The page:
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Cellular Therapy to Obtain Rapid Endochondral Bone Formation

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Baylor College of Medicine Houston United States

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This project, on the use of cell-based gene therapy for the production of rapid endochondral bone formation, and fracture healing is a collaborative effort between a bioengineeringbiomaterials group at Rice University and Baylor College of Medicine. Although bone possesses the rare capacity to continually renew and repair itself, more than 500,000 bone repair surgical procedures are performed annually within the United States alone. The need to enhance orinitiate bone formation in a controlled clinical manner has brought tissue engineering to the forefront of orthopedic research. Much recent effort has been directed to the identification of factors essential to normal bone formation, and the development of new osteoconductive materials that can temporarily fill areas of missing osteoid. Still lacking are effective osteoinductive components that could be seeded into the osteoconductive materials to generate normal bone which this study will explore. The central hypothesis of this application is that rapid bone formation can be successfully achieved with only minimally invasive percutaneous techniques and without a scaffold, by using cells transduced with adenovirus vectors to express an osteoinductive factor BMP2, which have been encapsulated in hydrogel material and later photopolymerized at the desired site.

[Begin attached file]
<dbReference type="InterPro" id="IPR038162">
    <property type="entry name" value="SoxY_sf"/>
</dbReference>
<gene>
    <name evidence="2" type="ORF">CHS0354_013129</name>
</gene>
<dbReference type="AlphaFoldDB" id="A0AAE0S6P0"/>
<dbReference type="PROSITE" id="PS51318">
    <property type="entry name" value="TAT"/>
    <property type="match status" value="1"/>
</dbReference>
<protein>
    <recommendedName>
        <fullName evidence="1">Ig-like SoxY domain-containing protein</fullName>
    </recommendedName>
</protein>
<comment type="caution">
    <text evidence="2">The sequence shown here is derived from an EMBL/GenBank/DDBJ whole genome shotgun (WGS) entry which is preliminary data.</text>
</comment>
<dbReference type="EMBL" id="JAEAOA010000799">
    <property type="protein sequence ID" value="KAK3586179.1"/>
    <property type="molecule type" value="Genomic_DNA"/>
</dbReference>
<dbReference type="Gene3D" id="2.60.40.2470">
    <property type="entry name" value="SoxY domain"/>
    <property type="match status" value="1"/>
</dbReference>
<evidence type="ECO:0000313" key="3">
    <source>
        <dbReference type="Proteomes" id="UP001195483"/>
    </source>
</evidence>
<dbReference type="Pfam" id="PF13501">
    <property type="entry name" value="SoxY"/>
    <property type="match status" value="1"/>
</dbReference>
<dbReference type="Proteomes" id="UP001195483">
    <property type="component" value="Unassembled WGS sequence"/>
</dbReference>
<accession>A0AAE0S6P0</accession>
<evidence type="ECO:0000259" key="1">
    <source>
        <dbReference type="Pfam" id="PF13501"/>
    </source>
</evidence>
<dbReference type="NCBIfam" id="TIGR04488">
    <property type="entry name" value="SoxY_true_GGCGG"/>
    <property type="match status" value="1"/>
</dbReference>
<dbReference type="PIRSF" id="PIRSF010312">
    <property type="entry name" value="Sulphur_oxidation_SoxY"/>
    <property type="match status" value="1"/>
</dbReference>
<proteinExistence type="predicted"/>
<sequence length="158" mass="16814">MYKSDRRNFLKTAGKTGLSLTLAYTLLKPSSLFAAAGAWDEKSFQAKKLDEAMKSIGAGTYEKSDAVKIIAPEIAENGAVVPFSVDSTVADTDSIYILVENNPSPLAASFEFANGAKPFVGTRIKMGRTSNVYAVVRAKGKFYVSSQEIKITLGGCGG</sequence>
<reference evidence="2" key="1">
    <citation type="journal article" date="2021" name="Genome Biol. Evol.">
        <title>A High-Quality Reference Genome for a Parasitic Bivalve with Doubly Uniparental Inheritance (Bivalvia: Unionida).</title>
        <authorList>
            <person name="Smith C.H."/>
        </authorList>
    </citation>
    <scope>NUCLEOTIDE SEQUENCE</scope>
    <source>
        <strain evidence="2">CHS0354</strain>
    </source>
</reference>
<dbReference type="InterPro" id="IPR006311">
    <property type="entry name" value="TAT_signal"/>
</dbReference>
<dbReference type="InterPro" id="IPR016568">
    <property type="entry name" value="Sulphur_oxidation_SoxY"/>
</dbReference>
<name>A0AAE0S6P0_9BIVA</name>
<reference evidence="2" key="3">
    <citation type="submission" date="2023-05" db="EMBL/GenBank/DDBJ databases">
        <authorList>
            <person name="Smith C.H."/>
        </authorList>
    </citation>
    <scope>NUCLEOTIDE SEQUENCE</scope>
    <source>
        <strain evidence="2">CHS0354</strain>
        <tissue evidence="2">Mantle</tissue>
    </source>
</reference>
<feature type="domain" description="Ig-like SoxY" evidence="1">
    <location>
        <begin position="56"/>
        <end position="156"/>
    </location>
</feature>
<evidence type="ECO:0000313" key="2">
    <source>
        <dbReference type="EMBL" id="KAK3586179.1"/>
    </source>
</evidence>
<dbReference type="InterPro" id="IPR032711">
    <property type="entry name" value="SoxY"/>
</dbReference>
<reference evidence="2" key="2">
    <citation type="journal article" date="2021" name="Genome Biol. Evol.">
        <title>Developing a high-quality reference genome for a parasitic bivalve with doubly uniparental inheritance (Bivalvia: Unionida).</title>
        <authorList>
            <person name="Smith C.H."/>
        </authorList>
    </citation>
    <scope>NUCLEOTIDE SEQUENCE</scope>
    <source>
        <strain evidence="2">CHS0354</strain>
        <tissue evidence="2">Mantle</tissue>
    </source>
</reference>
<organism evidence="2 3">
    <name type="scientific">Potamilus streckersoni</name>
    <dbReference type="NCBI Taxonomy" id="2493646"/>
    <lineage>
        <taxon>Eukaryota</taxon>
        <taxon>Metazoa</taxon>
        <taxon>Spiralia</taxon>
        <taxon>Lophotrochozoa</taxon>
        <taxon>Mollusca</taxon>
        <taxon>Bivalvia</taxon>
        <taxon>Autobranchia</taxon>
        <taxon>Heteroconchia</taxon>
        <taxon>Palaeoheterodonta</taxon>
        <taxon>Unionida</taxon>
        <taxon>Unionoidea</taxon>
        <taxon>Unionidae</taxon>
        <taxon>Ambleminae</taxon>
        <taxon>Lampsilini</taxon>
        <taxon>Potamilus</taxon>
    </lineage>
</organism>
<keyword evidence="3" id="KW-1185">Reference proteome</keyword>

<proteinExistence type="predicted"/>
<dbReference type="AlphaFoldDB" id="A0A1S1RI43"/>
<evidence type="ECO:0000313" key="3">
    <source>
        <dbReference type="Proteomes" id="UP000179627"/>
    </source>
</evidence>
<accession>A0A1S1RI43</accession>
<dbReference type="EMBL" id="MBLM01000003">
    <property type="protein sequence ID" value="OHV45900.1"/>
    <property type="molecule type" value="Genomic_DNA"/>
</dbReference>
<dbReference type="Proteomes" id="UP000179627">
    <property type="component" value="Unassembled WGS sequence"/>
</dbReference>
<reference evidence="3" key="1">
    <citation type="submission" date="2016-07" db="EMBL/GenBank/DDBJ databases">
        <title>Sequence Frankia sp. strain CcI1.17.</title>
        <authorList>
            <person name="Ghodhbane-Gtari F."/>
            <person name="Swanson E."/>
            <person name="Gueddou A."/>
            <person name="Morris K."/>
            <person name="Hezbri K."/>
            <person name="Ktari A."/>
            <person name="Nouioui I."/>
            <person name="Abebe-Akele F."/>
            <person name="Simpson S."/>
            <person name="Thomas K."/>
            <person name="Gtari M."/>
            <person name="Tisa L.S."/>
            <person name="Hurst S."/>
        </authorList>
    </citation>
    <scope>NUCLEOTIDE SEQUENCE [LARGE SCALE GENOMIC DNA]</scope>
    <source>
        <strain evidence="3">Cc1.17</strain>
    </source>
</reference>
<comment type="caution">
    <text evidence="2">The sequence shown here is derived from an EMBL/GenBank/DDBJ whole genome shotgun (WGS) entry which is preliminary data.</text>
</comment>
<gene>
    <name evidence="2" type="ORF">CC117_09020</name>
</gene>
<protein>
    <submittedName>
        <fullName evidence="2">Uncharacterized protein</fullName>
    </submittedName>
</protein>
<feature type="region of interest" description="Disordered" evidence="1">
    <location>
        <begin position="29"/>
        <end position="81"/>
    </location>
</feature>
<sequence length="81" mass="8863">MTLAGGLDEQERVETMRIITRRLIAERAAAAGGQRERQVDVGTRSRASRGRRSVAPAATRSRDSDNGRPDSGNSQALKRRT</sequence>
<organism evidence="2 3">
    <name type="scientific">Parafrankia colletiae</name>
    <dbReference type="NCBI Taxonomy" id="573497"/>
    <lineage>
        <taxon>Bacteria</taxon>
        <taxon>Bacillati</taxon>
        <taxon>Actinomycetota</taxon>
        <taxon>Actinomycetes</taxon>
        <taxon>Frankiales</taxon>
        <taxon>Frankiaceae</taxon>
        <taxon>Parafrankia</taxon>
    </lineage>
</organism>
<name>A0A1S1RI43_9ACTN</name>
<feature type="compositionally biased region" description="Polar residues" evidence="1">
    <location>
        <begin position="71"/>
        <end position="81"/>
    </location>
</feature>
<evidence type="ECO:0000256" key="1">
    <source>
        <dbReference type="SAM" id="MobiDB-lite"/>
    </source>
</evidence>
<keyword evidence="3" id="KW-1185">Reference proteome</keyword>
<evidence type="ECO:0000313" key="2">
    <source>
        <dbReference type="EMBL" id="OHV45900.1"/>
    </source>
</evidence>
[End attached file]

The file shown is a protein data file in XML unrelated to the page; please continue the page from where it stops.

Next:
Descriptive Note:

Technical Report,01 Feb 2007,31 Jan 2008



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Approved For Public Release;

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